I like the metaphor of the hammer and nail because I think it points out the problem quite well. I believe the approach of saying “I have this new hammer, what nails can I hammer with it” meaning “I have this new technology, what problems can I solve with it” is somewhat backwards. It puts emphasis on the technology rather than on solving a problem. The world fundamentally doesn’t need more exciting technology, it needs fewer problems.
Let’s consider the alternative approach: you identify nails and develop a hammer for them. Take the Spinning Jenny, a key development during the industrial revolution that greatly multiplied the output of cotton production in 18th century England. James Hargreaves, its inventor, did not come up with some hyped-up new tech and then went on a search for who might find it useful. He first identified the problem that cotton factories struggled to match their output with the demand for cloth and then went about to build a solution for it, which subsequently revolutionized the textile industry.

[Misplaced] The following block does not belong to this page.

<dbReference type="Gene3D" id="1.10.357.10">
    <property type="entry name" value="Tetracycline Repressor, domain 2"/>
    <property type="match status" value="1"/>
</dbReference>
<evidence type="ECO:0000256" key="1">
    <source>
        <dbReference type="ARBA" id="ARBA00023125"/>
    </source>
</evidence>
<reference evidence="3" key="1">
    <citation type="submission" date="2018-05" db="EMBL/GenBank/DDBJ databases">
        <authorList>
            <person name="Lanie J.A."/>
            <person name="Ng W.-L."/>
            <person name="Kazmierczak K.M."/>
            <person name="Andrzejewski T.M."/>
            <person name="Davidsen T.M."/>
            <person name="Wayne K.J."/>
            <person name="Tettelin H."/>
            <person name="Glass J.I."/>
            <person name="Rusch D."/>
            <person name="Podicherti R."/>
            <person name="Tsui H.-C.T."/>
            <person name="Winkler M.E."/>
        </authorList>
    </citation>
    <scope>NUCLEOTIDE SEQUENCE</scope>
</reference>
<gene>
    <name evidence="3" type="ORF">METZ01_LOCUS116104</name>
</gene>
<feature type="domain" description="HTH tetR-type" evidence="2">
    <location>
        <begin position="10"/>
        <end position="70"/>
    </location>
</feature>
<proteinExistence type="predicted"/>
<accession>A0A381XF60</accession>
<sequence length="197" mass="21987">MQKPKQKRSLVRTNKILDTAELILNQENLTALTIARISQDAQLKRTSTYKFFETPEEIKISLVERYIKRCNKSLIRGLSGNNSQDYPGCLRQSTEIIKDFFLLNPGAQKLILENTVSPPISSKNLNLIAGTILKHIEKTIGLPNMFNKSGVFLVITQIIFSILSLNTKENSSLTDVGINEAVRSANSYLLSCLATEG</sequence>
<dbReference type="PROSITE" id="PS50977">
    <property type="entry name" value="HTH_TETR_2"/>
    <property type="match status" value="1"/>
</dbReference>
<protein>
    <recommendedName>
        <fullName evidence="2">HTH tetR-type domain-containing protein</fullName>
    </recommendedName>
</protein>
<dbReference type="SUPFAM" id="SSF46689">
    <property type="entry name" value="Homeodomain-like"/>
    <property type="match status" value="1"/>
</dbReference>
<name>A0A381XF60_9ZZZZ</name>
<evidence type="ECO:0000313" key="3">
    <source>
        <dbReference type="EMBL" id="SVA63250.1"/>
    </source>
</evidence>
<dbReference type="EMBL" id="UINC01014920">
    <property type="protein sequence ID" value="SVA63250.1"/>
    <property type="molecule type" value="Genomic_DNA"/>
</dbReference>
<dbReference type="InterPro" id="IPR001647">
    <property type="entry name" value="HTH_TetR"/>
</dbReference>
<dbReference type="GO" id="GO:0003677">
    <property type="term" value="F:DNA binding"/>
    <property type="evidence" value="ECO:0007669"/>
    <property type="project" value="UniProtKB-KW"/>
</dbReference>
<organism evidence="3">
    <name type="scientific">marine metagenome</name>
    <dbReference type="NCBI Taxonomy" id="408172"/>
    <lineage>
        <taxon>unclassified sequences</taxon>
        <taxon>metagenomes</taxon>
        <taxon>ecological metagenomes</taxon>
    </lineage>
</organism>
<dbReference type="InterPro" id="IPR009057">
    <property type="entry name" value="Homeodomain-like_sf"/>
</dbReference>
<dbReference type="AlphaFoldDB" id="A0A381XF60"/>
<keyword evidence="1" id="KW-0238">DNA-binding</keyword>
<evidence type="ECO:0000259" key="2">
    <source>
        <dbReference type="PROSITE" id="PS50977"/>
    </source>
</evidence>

Elon Musk is another good example of someone who took the nails-first approach. In an interview he gave a few years ago, he stated that when he was in college, he asked himself “what are the things that are most going to benefit the future of humanity”. He settled on electric cars, solar power and, later on, space exploration. He then went ahead and built successful ventures that addressed each of these problem spaces, using technologies available at the time and improving them – monumentally – as necessary to reach his goals. He didn’t stop there either. Upon identifying the troubles of America’s transportation system, he promptly devised two new solutions with his Hyperloop and Boring Company ideas. Elon Musk gets it.